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A Year Away

by Steve Eshom on September 13, 2014

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One year ago Friday I was on a railroad photography expedition in Vader, WA with some good friends. As you saw on dogcaught.com this was a visit to record action under the soon to disappear cantilever signals. It was a busy night and we enjoyed all sorts of trains to photograph with the signals.

As it ends up these photographs were my last.

17 days after this expedition my wife was diagnosed with breast cancer. As you saw in a post I chose to take a break from railroad photography so I could focus on my wife’s treatment. With changed priorities I chose to set some of my hobbies aside.

That was a tough choice but I felt my commitment to her was the most important thing. I still escaped on most Sundays for rail fanning around town with my daughter. Heck, we even made it out the Sunday after Tammy’s surgery. I used my iPhone periodically to photograph interesting things but for the most part this period was photography free. Thanks to Facebook and my great railfan friends I kept up on the happenings around the area.

Skip ahead one year. Today Tammy feels wonderful. She recovered from chemo, surgery and radiation and as a far as I’m concerned is back to normal. She feels occasional aches and pains but they are minor. She’s healthy and cancer free so I feel like the mission is accomplished!

I haven’t recovered my photography interest though. I’m not sure why but the idea of enjoying life through the viewfinder isn’t as appealing as it once was. I know that having a health issue refocuses your creativity. She and I spent lots of time problem solving and planning which used all the creativity we could muster. The result? My creativity feels exhausted. My motivation is lost.

For now I will continue my hiatus from photography. I do plan to enjoy railfanning and hanging out with railfan friends since my interest in trains and railroading hasn’t waned at all. When my motivation and creativity return I will once again drag my camera along.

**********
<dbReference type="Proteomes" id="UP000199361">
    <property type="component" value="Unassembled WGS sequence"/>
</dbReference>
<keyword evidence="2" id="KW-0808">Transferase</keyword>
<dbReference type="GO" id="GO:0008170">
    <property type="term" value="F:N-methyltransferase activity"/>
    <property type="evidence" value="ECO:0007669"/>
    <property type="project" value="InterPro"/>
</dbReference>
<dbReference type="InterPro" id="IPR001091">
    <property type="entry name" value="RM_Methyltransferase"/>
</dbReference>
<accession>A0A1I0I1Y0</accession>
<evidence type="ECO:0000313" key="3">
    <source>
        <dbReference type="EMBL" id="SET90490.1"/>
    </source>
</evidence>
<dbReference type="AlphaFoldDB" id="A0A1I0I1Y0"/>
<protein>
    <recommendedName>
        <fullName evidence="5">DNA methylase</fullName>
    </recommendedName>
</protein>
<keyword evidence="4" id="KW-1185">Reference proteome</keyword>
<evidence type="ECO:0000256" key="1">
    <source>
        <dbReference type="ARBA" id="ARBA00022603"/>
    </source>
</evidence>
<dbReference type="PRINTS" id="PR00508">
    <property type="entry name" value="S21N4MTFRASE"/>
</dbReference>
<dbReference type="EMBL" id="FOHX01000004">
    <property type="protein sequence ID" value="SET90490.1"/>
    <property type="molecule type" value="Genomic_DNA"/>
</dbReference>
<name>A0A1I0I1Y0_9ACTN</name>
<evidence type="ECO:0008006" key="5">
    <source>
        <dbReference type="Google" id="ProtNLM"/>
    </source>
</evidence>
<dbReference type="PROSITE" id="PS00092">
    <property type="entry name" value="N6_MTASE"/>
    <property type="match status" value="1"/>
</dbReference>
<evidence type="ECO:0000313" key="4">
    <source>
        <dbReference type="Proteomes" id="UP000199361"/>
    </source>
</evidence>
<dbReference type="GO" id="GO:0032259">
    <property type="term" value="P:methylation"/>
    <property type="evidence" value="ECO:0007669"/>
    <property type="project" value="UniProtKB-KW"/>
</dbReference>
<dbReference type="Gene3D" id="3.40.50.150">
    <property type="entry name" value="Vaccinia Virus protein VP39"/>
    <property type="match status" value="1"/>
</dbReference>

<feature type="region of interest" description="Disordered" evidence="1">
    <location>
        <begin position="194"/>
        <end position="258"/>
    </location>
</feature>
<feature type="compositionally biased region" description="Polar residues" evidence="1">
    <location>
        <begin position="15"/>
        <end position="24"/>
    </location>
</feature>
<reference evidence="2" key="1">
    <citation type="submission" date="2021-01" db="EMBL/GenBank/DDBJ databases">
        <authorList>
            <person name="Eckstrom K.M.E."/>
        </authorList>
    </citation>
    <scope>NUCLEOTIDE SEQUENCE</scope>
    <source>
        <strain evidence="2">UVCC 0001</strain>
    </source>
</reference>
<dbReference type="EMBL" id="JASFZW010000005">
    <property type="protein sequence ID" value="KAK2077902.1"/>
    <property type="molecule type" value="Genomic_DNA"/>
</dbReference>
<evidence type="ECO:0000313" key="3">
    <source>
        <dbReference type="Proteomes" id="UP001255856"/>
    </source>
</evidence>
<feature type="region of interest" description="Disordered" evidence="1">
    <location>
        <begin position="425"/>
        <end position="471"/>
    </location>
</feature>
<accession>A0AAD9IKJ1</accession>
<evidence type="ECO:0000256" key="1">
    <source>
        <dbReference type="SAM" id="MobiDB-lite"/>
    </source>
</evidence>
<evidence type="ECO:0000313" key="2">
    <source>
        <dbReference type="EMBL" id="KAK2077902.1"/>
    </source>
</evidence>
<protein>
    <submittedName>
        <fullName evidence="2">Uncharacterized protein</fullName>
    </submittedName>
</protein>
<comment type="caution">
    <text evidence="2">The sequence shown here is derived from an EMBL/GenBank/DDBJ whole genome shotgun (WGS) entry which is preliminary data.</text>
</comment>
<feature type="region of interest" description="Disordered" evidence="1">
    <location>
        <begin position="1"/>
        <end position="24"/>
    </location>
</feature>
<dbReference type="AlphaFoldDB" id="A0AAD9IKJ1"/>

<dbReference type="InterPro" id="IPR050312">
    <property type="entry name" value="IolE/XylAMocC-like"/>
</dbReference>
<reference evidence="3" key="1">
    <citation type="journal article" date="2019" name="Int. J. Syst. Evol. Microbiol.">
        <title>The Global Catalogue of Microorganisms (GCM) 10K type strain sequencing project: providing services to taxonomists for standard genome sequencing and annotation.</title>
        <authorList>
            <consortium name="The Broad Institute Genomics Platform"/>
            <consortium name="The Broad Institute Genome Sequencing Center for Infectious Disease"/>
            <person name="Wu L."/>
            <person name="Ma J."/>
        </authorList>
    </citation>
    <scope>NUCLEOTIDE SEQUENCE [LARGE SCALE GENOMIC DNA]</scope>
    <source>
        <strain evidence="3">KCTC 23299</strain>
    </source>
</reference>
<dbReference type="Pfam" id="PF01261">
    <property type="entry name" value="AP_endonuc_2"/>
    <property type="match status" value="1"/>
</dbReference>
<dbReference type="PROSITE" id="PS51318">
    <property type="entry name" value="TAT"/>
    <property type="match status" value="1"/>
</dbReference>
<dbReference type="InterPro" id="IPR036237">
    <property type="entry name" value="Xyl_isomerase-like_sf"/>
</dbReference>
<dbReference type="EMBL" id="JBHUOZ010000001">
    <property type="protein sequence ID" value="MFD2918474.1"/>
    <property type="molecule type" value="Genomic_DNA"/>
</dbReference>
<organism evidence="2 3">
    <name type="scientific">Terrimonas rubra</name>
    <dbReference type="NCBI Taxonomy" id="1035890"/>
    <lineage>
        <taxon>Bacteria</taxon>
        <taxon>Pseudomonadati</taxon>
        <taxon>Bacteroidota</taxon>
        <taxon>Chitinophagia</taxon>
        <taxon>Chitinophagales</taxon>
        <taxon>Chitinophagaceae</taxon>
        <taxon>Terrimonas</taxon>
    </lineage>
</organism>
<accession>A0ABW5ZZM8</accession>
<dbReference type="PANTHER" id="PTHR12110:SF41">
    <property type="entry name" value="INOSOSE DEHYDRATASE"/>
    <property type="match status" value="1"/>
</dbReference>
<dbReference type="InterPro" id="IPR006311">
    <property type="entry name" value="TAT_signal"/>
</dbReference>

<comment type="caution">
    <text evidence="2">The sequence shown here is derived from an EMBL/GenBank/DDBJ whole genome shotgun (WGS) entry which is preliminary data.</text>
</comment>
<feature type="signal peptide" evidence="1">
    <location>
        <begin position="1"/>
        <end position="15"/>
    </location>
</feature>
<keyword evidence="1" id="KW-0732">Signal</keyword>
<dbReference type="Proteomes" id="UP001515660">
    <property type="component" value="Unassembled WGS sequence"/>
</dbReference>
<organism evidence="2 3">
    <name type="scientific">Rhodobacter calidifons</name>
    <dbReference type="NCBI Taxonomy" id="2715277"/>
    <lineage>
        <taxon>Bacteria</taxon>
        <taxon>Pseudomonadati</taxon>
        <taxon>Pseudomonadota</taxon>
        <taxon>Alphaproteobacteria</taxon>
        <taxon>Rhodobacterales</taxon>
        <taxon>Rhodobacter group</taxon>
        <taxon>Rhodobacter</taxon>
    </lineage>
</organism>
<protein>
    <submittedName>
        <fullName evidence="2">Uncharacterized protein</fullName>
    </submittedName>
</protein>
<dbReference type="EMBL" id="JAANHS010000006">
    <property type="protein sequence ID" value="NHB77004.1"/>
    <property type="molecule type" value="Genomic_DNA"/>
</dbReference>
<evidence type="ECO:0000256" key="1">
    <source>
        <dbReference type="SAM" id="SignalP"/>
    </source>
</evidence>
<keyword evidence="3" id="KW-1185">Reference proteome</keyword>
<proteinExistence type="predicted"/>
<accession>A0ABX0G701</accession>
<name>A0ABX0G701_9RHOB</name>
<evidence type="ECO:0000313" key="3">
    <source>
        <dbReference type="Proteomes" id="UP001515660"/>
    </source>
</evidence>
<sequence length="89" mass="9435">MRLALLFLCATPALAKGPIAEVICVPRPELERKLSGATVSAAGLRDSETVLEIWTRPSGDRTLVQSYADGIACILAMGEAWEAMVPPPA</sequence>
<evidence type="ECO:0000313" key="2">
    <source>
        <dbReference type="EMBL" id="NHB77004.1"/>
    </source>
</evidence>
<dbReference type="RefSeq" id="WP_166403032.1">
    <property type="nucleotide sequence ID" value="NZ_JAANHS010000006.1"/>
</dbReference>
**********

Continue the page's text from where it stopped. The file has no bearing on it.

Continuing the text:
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Short Time Cantilever

by Steve Eshom on September 16, 2013

Thursday last week I visited Vader, WA with the idea that the cantilever signals there won’t be there much longer.  The nationwide PTC mandate has BNSF replacing signals and upgrading the signal system at quick pace.  While work to stand up replacements hasn’t begun in Vader I’m certain the plans are in place and it will just be a matter of time before it does.

Vader Cantilever

From 4pm to 8:20pm 14 trains passed!  Daytime maintenance held the train traffic up a bit so the early evening time turned quite busy.  At one point the UP local was switching Napavine while 3 northbound trains stacked up from Vader to Napavine South.  Soundbound trains kept rolling but only so the dispatcher could clear a path for Amtrak Cascades trains 508 and 509 could meet more conveniently.

It was a good night to be hanging out with friends and enjoying the activity.

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Sounds

by Steve Eshom on July 3, 2012

For me, one captivating aspect of railroading is sound.  You know exactly what I’m talking about.  Barking exhaust, thumping wheels, squealing flanges, rail contracting and expanding, horns, bells, and whistles.  Oh my!  Back in April I experienced one of the best sound shows I’ve heard in some time but  documenting without a recording is not easy.  Here’s my attempt to describe what I heard.

First, let me set the scene for you.   I’m on a desolate gravel road.  Since I left the pavement 20 minutes ago I passed a ranch a ranch which at 7:20PM appears abandoned.  I stopped a few hundred feet short of a grade crossing guarded by a pair of cross bucks.  Getting out of my vehicle I hear the ducks in a nearby pond chasing one another about (it is spring time!).

To my east (railroad south) I can see the track as it descends through a valley for about 2 miles on its gradual descent to Surprise Creek.  To my west (railroad north) the track is pretty much straight and is on a steady .6% climb to a summit near Geyser.  Nothing steep mind you but the train headed my way is 2X2 123 car coal train which will definitely need all 8 notches of throttle on this hill.  Oh, yes, there are crickets too.

At 7:20PM in April the sun is about to set.  The unseasonable warmth of the day is gone and I’m already feeling the coolness creep in.  There really isn’t any wind, highly unusual for this part of Montana.   East of me 4 miles the Surprise Creek tunnel and a bench provide a physical and sound barrier.  I won’t hear the train until it exists the tunnel.  I sit for the next 15 minutes in the relative silence.